Among the Lobster Pots
Sunday, it was gray when I left the Harbor Church after worship. By the time I reached the Seaside I had either driven down into the fog or it had deepened: the Surf was clouded by gray. Turning down the Neck Road it was a wall, none of that rolling-in business, just a wall, so dense I pulled over by the monument to marvel that the ocean was visible beyond it only in tiny waves close to the chore.
Wondering at it, I remembered I needed to go to the market and took a little Sunday Drive around by Twin Maples, and down Ocean Avenue — aka the New
Road, an Easter Egg for an increasingly small group of people — that does follow, as one might presume, the shoreline, to the BIG built when scrub land seemed fine for commercial development.
We're a bit of a mini-Boston, with roads that are not on a grid, a point brought home when there was a wind turbine on the corner of the dump road that was east of the Mitchell Farm barn from the road passing the Breakers and multiple failed attempts at sketching a you-can't-get-there-from-here map of downtown. There are buildings that are on land that should not exist, I often mention when the then-new Post Office was being built on the corner of Bridge Gate, the
first real structure, the older ladies who lived in a house overlooking the site, the high Cape, then the only structure on the lot, said they remembered ice boats coming in nearly to that spot, sailed across the Crescent Lake before channels were cut.
We are New England.
And Sunday that New England weather continued as I made my little journey, from fog to spattering rain when I arrived at the grocery, to rain as I headed home,
to real rain by the time I pulled into my barnyard.
It was snowing a dusty snow that could be missed when I sat down and started writing, now it is raining, and the horizon is straight, a muted pale blue ocean meeting a gray-white sky, the sharp edge fading as I watch.
March is the great pretender; we have beautiful days and then wind, rain, snow, and more wind, which at least helps dry the land. Yesterday there seemed to be hopeful green grass in the pasture; today is classic March, the sorry colors I always think of as belonging to an old, wet, ratty lion.
It is the time of year to pull out my father's diary, which I have always thought a Christmas 1930 present. It runs from January 1 to April 30, 1931 with only a very few days missing at the end of March.
It is not always easy to read, he was a left-handed kid compelled to write with his right hand, and he would likely have been writing by lamplight at day's end
when his eyes, weak from a childhood injury to one and over-compensation to the other, were tired.
But this time of year, March 4.
Weather: Heavy seas NE. Highest tide I ever saw. The highest in a good many years (in March 1931 he was 14).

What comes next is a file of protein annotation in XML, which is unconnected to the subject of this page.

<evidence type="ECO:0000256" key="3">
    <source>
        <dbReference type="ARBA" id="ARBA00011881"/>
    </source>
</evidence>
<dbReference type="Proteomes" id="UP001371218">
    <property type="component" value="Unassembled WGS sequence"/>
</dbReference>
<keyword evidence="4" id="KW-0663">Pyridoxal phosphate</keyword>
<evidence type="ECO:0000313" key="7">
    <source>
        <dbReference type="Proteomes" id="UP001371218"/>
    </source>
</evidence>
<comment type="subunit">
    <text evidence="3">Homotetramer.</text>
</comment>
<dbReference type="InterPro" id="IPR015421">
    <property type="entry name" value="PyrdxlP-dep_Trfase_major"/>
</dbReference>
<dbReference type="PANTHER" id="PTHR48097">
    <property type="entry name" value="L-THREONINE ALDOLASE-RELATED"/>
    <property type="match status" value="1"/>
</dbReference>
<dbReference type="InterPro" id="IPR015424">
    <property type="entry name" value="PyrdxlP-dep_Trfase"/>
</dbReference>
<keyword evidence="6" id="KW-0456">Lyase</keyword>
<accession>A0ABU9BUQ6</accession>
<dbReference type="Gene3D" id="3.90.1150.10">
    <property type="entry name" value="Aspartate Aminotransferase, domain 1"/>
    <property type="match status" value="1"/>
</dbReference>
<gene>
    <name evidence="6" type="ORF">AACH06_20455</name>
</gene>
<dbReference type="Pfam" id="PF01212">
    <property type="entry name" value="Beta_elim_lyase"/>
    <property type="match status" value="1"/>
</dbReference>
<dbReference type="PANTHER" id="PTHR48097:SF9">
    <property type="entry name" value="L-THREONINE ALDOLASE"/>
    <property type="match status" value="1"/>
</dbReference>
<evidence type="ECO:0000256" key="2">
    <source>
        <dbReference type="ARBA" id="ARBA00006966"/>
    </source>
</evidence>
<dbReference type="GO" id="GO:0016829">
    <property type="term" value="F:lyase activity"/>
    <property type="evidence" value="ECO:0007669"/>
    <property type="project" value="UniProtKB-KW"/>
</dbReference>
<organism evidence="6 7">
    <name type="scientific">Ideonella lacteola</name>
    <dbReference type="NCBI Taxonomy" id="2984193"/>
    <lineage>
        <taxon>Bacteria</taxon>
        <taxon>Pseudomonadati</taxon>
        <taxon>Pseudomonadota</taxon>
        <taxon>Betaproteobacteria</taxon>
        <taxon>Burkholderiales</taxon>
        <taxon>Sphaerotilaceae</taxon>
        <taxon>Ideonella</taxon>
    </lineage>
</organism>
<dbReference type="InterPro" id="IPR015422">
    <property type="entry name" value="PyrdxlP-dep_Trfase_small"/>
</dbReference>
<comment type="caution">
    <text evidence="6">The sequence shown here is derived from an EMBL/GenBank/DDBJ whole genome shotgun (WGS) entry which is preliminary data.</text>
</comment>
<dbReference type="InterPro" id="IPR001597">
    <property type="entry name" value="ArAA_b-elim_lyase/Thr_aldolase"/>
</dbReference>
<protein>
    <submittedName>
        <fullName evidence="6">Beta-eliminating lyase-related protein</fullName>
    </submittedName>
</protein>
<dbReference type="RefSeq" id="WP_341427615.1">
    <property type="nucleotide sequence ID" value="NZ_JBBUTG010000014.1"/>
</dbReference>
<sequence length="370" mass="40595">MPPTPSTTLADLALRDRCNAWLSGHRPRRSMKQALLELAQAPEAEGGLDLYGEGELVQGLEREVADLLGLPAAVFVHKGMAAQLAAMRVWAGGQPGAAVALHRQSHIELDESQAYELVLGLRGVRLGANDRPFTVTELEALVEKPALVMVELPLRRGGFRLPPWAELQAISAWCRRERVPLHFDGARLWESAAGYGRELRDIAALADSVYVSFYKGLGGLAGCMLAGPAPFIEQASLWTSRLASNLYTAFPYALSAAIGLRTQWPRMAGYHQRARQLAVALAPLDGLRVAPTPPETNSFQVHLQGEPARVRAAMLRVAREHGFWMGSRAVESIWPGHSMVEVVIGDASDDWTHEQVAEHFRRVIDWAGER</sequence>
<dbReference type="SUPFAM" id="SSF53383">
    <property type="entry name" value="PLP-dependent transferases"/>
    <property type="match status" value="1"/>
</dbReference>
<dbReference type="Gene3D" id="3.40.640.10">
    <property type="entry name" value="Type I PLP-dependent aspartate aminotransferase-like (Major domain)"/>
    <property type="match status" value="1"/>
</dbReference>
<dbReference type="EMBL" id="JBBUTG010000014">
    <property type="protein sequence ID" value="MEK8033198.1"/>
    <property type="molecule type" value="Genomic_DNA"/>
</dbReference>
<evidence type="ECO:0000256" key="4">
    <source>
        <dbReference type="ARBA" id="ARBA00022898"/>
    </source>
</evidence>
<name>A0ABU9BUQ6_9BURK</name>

Was over the neck road from the end of the lane (Scotch Beach) almost to the green house (likely one of the Indian Head Neck Road houses) in patches from 3 to 5 inches deep. It washed right through the gaps on the east side and the sea brought trash into the road by the bathing beach (then close to the Beach Ave-Corn Neck corner). On page 222 (other entries were laced with references to reading a book about Napoleon I and writing a paper about him that was turned
in on March 11).
The next day, March 5, he continued
Weather: It snowed about five inches. At noon we had a snowball fight on the Mt. Hope Dock among the lobster pots. No Sunshine League (a young people's
group, likely affiliated with one or more of the local churches). Went to bed early.
The Mount Hope was a big summer steamer that ran from Providence and Newport, and docked at a long-gone wharf built on the inside of the east wall of the big breakwater, just outside the inner basin. It is shown on a number of maps included in a report of the Block Island Harbor of Refuge issued by the Army Corps of Engineers in January 1993, a book with a whole section of surveys and plans of building and dredging, and various appropriations included in Rivers and Harbors Acts from 1867 onward.
The wharf where my father and his brothers and friends played among the lobster pots is not on the earliest plans of hope, then progresses from new to ruin
to gone, but identified most concisely on a June 5, 1924 survey, as belonging to the Providence, Fall River and Newport Steamboat Co.
It is there, a ruin doing little but worsening shoaling of the channel, in the background in some older photos, most notable in the series of 1938 Hurricane
aftermath, but primarily it is shown in summer in its heyday, with visitors streaming down to visit Barbers' then Ballards' restaurant.
Mabel Ballard Thomas, who in later years lived in the house across from the school, retired to high ground after living on the edge of the ocean during all man-
ner of storms, including the Hurricanes of 1938 and 1954. Decades later Mabel said she had developed a strong arm because her parents, the Ballards, assigned her the task of digging from drums of hard ice cream scoops of the frozen treat to sell to visitors on a hot summer day.
The wharf was abandoned in the thirties, before the hurricane, but would not have been used by the steamer in winter in any event. As many times as I have looked at my dad's diary, as much as I remember his terse reporting of snowball fights on that wharf and sledding down High Street and skating on various frozen ponds, I somehow never noticed “among the lobster pots.”